Although, we have rebounded from the lower margins, we experienced in the first part of the year with March and April trending closer to historical averages. And as it relates to volumes for Q1 2013, Sunoco had approximately 187,000 gallons per month of gasoline and diesel throughput for the company operated size compared to 198,000 gallons per month in Q4 2012.

And at our PES refinery at JV, our share of adjusted EBITDA for the quarter was a negative $21.6 million, down $26 million from Q4 2012, 46 day turnaround at the Philadelphia refinery impacted production for the quarter. And to comment about our investment in Sunoco Logistics, for those of you who were unable to listen to Sunoco Logistics earnings call this morning, Mike Hennigan and his team continued to fire on all cylinders as they announced record results again this quarter with adjusted EBITDA of $336 million and BCF of 195 million. And from a cash perspective, ETP will receive 45 million from assets sales for the quarter and following asset sales, distribution increased to $2.49 per unit on an annual basis, asset sales are now in the high distribution split. As a result ETP will receive roughly 66% of any incremental distribution through ownership of asset sales common units and IDRs as we move forward.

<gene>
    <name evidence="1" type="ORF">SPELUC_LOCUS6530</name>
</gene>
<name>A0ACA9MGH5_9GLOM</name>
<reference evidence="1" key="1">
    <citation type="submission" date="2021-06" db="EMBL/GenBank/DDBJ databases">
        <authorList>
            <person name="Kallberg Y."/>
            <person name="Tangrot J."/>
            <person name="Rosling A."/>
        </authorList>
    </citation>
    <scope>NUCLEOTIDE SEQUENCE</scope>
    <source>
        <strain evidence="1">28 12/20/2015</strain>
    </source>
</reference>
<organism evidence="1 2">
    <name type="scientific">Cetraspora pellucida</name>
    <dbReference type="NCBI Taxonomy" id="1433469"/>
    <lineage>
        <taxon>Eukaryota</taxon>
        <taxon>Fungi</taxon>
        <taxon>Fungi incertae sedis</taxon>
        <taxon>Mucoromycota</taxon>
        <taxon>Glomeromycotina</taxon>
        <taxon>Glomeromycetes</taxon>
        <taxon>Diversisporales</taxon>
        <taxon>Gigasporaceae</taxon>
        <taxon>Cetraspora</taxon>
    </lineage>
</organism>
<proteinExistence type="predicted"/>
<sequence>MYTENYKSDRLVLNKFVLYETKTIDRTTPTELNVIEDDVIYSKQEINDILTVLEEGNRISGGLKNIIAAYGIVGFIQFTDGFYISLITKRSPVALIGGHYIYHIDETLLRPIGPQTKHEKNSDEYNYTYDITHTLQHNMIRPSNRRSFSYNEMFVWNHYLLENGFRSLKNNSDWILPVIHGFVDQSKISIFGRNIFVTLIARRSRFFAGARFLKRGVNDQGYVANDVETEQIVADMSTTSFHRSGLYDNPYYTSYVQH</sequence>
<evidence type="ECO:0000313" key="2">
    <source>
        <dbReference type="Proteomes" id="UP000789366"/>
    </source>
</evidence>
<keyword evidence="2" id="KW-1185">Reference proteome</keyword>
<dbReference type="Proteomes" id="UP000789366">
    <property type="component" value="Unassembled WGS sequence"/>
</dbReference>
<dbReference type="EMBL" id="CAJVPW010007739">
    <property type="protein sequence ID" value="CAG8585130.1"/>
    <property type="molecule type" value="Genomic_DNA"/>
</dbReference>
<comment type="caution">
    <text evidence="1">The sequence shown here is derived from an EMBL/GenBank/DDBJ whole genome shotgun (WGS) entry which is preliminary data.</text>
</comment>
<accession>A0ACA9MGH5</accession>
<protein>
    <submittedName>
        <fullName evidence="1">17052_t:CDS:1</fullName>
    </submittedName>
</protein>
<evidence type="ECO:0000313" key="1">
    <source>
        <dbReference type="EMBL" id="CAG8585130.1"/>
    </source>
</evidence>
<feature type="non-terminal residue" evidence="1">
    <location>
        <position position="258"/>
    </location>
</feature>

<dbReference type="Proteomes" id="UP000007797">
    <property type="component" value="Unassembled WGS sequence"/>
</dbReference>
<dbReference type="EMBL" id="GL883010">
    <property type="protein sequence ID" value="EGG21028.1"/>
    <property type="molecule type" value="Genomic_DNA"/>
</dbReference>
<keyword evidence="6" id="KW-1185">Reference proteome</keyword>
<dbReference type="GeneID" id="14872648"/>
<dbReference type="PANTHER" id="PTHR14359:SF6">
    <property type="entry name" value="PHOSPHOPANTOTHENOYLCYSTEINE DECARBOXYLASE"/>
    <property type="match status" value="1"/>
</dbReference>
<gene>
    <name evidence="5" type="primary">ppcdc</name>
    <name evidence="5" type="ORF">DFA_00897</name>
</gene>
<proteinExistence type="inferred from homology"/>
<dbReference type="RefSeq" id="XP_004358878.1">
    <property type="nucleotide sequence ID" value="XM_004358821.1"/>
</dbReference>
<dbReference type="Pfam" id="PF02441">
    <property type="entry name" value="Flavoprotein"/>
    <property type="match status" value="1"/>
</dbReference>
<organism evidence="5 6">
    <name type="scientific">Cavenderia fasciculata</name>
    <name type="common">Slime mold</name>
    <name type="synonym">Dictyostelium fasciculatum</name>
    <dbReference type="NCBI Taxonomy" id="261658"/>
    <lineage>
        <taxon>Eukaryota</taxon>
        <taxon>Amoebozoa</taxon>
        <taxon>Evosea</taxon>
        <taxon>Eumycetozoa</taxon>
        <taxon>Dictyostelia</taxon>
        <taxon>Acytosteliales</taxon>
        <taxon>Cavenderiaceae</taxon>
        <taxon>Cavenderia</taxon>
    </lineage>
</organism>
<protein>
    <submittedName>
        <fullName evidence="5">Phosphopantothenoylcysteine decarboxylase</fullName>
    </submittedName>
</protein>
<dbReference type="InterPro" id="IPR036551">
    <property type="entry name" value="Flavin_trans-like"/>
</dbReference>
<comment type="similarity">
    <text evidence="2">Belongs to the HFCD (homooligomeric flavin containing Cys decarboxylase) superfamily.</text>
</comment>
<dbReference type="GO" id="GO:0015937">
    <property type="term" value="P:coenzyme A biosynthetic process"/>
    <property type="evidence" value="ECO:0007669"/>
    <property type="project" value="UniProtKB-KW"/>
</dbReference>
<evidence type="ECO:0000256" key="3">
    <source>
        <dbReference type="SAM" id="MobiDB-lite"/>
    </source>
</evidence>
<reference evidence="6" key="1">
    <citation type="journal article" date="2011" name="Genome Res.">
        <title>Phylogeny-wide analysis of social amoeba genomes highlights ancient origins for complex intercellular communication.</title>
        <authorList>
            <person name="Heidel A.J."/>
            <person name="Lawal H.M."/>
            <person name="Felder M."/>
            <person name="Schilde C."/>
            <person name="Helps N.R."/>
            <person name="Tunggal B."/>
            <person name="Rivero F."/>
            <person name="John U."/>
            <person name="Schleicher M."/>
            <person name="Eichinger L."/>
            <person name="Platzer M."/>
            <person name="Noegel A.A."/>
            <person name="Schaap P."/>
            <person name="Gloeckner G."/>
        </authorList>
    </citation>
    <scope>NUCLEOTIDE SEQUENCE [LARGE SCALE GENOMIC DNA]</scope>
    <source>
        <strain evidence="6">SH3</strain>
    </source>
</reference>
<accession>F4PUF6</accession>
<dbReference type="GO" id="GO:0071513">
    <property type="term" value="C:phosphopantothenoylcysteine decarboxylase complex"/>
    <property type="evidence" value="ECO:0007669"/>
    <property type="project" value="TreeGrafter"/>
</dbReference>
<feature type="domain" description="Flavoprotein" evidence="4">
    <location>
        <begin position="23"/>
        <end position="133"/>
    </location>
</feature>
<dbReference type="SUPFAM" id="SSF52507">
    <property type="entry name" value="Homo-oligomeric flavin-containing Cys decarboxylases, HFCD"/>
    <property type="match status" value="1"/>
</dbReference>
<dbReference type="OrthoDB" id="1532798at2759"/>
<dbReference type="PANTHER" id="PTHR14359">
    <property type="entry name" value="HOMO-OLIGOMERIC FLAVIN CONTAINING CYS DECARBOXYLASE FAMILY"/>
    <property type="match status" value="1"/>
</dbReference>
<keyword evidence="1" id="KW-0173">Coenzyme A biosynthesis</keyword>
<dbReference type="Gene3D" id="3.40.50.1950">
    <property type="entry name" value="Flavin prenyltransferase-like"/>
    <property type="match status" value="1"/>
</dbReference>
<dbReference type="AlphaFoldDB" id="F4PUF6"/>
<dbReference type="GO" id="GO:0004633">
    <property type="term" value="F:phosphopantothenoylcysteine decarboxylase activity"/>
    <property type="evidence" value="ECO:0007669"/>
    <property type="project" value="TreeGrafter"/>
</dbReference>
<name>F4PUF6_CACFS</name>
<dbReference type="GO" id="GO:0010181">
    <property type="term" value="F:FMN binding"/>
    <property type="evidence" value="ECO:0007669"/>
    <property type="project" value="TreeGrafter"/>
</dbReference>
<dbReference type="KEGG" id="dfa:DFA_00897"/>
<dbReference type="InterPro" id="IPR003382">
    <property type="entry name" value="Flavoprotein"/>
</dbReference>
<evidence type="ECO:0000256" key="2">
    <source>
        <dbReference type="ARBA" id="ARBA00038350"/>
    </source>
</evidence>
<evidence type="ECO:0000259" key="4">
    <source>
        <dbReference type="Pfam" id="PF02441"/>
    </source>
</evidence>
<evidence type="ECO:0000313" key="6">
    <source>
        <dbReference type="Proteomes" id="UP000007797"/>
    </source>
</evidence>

That pretty much covers our growth for the quarter. Let's move on to growth CapEx where at the Q1 2013 we invested 435 million on a consolidated basis. That includes $136 million of Sunoco Logistics. Growth CapEx at ETP’s regulatory assets was $219 million and we expect $80 million on Southern Union related projects.

For the full year 2013, we expect total growth CapEx of 1.6 to 1.9 billion on a consolidated basis. That includes 635 to 735 million at Sunoco Logistics. Growth CapEx for ETP on a standalone basis is expected to be 865 to $980 million for the full year, and we expect to invest 130 to 170 million at Southern Union and Sunoco retail marketing’s operations.